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Remembering YLS Professor Stan Wheeler

The following reflections were submitted in memory of Yale Law School Professor Stanton Wheeler, who passed away December 7, 2007, at age 77. If you’d like to add your memories of Stan, email to Kathleen.colello@yale.edu

READ DEAN HAROLD HONGJU KOH REMARKS IN REMEMBRANCE OF STAN WHEELER

I met Stan Wheeler when I attended, as a graduate student, the Law and Society Association meetings in Amsterdam in 1991. We first spoke only briefly over dinner, at a jazz club, with one of his students whom I had got to meet. The topic was, of course, jazz as much as sociology and law. I saw him again the next day, but he had little time to talk because he had to get a trumpet for someone. When I attended my next Law and Society meeting, the following year in Philadelphia, I was more than pleasantly surprised when I noticed that somebody had left a note for me on the meeting's public notice board. The note was from Stan, asking me to meet. Imagine being a mere graduate student, on one's first trip in the US, and being asked by a professor to meet. Talk about taking students seriously! I met Stan and his wife for lunch, and we talked, of course, mostly about music. When Stan heard that I was staying in the country a few more days (in anticipation of what would become my permanent move later that year), he invited me to spend a day at Yale. I remember very fondly my train trip to Connecticut and Stan's gracious hospitality during my visit on the Yale campus. I vividly recall the somewhat intimidating but mostly exhilarating feeling of walking down the halls of the Yale library, all because a professor had thought it worthwhile to invite a student. Over lunch, we talked about music some more. While we did not get a chance to meet again thereafter, I have always remembered Stan's welcoming generosity. Those little things can matter a lot. I can only hope that I will not forget that, and that I do not fall short all too much in motivating students as well as Stan did.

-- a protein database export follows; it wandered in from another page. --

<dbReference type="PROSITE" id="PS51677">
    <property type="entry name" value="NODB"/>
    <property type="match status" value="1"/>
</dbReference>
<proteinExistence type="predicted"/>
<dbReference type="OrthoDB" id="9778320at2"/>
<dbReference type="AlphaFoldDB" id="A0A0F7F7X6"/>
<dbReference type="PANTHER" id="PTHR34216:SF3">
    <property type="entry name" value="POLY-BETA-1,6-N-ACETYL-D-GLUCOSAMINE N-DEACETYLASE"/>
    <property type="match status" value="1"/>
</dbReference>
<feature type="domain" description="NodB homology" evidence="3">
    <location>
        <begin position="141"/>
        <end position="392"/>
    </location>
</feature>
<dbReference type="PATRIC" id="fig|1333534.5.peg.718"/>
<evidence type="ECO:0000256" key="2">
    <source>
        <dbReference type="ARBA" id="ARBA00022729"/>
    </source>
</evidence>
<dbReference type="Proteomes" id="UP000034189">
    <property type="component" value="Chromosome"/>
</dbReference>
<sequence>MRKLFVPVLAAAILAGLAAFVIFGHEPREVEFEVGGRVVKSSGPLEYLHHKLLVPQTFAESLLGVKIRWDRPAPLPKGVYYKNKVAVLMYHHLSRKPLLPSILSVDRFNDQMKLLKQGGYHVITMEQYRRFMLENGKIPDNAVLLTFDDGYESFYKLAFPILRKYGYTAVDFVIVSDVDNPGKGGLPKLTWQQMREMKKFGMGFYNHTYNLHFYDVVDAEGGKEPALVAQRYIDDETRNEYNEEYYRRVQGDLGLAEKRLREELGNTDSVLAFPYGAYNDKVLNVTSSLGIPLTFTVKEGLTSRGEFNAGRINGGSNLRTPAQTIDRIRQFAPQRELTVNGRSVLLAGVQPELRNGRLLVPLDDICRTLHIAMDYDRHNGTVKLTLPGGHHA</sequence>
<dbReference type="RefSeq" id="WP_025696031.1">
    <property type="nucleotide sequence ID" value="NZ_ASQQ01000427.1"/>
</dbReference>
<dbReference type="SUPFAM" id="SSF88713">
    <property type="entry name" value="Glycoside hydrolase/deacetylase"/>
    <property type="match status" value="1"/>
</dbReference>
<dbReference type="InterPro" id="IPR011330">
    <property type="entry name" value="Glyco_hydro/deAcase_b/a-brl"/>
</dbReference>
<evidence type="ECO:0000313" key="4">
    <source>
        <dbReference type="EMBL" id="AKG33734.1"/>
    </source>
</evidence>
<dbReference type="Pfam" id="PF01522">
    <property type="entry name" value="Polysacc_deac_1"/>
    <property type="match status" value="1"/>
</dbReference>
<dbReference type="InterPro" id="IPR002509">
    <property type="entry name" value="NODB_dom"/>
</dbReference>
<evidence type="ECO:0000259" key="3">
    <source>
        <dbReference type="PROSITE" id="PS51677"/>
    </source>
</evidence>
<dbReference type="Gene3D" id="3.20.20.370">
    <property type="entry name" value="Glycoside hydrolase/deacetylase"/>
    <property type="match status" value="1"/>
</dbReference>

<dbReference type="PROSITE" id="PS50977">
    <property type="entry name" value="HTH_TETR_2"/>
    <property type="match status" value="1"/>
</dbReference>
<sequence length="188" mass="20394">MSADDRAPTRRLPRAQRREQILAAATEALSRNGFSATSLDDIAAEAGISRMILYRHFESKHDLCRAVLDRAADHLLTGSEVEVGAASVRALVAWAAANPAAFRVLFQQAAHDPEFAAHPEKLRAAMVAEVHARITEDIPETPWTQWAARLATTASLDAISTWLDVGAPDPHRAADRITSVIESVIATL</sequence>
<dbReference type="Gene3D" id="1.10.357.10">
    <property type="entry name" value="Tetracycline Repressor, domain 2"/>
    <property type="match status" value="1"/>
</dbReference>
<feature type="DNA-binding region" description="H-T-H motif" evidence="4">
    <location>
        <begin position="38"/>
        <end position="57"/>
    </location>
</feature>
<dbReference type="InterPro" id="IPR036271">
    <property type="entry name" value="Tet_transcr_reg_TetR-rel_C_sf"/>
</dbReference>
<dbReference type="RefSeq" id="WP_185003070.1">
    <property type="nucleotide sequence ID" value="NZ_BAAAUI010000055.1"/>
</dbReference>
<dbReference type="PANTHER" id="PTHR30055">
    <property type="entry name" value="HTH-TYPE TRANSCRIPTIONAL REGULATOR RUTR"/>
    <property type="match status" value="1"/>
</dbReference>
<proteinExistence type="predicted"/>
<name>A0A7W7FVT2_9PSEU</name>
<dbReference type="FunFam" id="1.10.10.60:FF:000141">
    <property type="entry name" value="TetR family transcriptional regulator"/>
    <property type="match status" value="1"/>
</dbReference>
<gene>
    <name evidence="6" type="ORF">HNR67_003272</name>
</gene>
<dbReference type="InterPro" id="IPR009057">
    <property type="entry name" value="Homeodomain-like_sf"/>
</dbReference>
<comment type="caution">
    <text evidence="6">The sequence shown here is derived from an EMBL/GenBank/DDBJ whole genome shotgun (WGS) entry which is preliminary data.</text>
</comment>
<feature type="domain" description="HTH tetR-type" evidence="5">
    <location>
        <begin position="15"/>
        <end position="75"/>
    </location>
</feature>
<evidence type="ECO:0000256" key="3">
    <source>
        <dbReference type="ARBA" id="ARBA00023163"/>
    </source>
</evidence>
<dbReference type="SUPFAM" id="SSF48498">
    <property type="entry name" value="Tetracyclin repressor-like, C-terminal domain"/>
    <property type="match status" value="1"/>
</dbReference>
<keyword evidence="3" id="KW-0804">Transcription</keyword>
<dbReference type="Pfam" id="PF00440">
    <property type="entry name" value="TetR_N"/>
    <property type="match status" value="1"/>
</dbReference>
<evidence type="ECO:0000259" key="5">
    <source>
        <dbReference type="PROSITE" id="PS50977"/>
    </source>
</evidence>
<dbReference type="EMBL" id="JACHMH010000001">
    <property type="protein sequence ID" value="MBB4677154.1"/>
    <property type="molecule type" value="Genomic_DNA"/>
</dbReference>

Mathieu Deflem
Associate Professor of Sociology
University of South Carolina